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Workplace Wearables: Why We Aren’t There Yet

Is there a corporate wearables revolution on the horizon? Not quite yet. Although workplace wearables might seem like the next obvious step up in employee engagement research and real-time feedback, it’s going to take a bit more time for employees to warm up to the idea of wearing devices programmed to report their daily activities on the job.

Wearable response systems will likely become commonplace in the distant future, but we aren’t quite there yet.

A Tempting Proposition

From a management perspective, gathering employee data via wearable monitoring and response systems represents a tempting proposition. But low-hanging fruit is not always as sweet as it looks.

Sure, we all have discount membership cards that funnel information about our consumer activities to our favorite grocery stores and drug stores, so why not create a similar system that allows us to research and respond to the daily experiences of our employees? Wouldn’t this, in theory, allow management to more effectively solve internal problems and thus create a more satisfying work environment? Perhaps in the years to come, but for now, significant barriers to success outweigh the tempting surface advantages of wearable engagement platform tools.

A Pretty Price Tag

Providing wearable devices for an entire workforce would require significant financial investment. Wearable technology is still fairly new and thus far, sophisticated wearable devices come with a pretty price tag.

Furthermore, there is not yet a preferred standard device for workplace monitoring, so purchasing wearable products for workplace use too early would likely mean a costly replacement follow-up.

When it comes to corporate wearable response systems, the bar has not yet been set. There is not yet a norm or standard on the market.

The potential success of workplace wearables over time will unquestionably require tenacious persistence among early adopters.

Untested Technology

Assuming that you have wearables ready for distribution, what software would you use to monitor and research your employees? There is not yet a go-to wearable engagement platform for corporate use.

Given that workplace wearables are not yet an industry norm, corporate data-gathering software as a sub-genre has not yet been thoroughly developed and tested.

Attempting to integrate professional response system wearables at this point would more-or-less put your organization in a research pool position. Your team would likely be testing out new wearable engagement platform software — more than you would be reaping its benefits.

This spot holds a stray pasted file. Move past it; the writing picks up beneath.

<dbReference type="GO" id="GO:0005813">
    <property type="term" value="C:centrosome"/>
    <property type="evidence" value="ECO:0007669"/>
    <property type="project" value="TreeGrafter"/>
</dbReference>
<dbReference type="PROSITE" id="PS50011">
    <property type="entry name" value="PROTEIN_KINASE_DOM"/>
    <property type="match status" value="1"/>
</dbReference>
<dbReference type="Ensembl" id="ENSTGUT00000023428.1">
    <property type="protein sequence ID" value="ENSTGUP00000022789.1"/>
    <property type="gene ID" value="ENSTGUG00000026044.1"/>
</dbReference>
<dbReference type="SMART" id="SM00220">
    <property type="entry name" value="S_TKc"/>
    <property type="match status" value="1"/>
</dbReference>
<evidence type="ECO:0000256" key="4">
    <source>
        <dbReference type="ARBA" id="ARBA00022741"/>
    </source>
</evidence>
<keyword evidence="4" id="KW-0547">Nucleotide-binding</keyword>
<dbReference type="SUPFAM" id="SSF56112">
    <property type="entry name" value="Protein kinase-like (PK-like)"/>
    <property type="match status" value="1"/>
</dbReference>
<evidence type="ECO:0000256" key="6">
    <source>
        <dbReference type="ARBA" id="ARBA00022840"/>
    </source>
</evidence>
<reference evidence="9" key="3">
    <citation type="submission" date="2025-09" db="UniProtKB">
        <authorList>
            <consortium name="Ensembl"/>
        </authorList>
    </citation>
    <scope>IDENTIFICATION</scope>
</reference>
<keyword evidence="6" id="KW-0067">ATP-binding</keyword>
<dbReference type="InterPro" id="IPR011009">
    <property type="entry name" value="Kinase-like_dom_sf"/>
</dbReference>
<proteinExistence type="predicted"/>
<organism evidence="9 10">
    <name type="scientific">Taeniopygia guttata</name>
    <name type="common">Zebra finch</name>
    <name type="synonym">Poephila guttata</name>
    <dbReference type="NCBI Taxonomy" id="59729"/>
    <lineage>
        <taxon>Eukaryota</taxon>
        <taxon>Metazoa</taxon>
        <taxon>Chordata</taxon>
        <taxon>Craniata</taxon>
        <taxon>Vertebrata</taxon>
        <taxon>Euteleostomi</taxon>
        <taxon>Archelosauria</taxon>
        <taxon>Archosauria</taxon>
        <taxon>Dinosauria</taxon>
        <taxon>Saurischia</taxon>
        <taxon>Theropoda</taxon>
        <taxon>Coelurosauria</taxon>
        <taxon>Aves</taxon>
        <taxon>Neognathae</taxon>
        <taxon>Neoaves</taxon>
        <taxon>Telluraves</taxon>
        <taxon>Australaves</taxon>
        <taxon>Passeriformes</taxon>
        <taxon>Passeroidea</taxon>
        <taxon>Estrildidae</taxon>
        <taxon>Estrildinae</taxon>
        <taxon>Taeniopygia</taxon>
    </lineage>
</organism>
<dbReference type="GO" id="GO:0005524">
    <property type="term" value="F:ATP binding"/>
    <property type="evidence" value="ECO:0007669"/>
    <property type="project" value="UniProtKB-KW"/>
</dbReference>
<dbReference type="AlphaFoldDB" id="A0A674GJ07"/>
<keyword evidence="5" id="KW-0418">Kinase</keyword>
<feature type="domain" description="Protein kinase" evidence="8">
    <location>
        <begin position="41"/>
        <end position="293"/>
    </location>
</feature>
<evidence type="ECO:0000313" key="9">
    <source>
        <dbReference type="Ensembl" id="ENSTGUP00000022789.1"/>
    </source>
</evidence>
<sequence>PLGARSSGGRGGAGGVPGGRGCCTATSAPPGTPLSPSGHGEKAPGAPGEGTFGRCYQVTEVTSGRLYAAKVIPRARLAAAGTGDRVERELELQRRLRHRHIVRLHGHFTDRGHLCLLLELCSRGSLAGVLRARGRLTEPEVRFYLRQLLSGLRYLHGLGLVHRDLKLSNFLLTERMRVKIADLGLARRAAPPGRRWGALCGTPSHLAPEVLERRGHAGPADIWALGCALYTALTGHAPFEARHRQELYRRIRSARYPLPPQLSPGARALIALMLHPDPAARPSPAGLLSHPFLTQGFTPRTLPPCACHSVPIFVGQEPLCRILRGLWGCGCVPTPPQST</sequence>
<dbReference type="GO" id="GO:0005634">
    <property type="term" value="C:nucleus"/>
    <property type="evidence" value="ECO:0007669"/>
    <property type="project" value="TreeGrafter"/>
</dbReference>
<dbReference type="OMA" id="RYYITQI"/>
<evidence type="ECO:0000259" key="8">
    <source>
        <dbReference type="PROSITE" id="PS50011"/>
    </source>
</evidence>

Cultural Disruption

Regardless of the financial investment required or the state of wearable response system technology, there is a major sociocultural barrier to consider.

Suggesting that employees wear tracking devices to work would immediately alter workplace dynamics. It raises a lot of the same questions presented by the Truman Show back in 1998. As soon as employees are asked to wear track-enabled response system devices to work, established workplace patterns will undergo major disruption.

Current Barriers vs. Future Potential

If employees feel they are always being watched, they will naturally double-check their activities and edit their daily patterns, for better or for worse. Ironically, this will skew initial data, as it will likely represent disturbed and atypical patterns. The potential for constant observation opens up a Pandora’s box full of unknowns.

Suspicion and lack of familiarity with observational technology have the potential to significantly inhibit normal workplace function. But change by definition requires losses in some directions in exchange for gains in others. That’s the nature of innovation. The potential success of workplace wearables over time will unquestionably require tenacious persistence among early adopters.

The incorporation of wearable response system devices before they come into regular use is a risky proposition. Any way you cut it, wearable engagement platform devices will inevitably bring up major trust and privacy issues for employees and administration alike.

Over time, workplace wearables will surely gain popularity and move into the corporate mainstream, but for now, they still fall into that risky no-man’s-land of big brother innovations.

Related: 5 Things Pebble Is Doing Right

At MeetingPulse, we provide real-time browser based employee feedback software, so you’ll never need to download an app. Employees can easily participate using their mobile device or computer via a short link.

MeetingPulse technology was developed with simplicity and privacy in mind, yet it offers a wide array of customizable options to fit your employee engagement needs.

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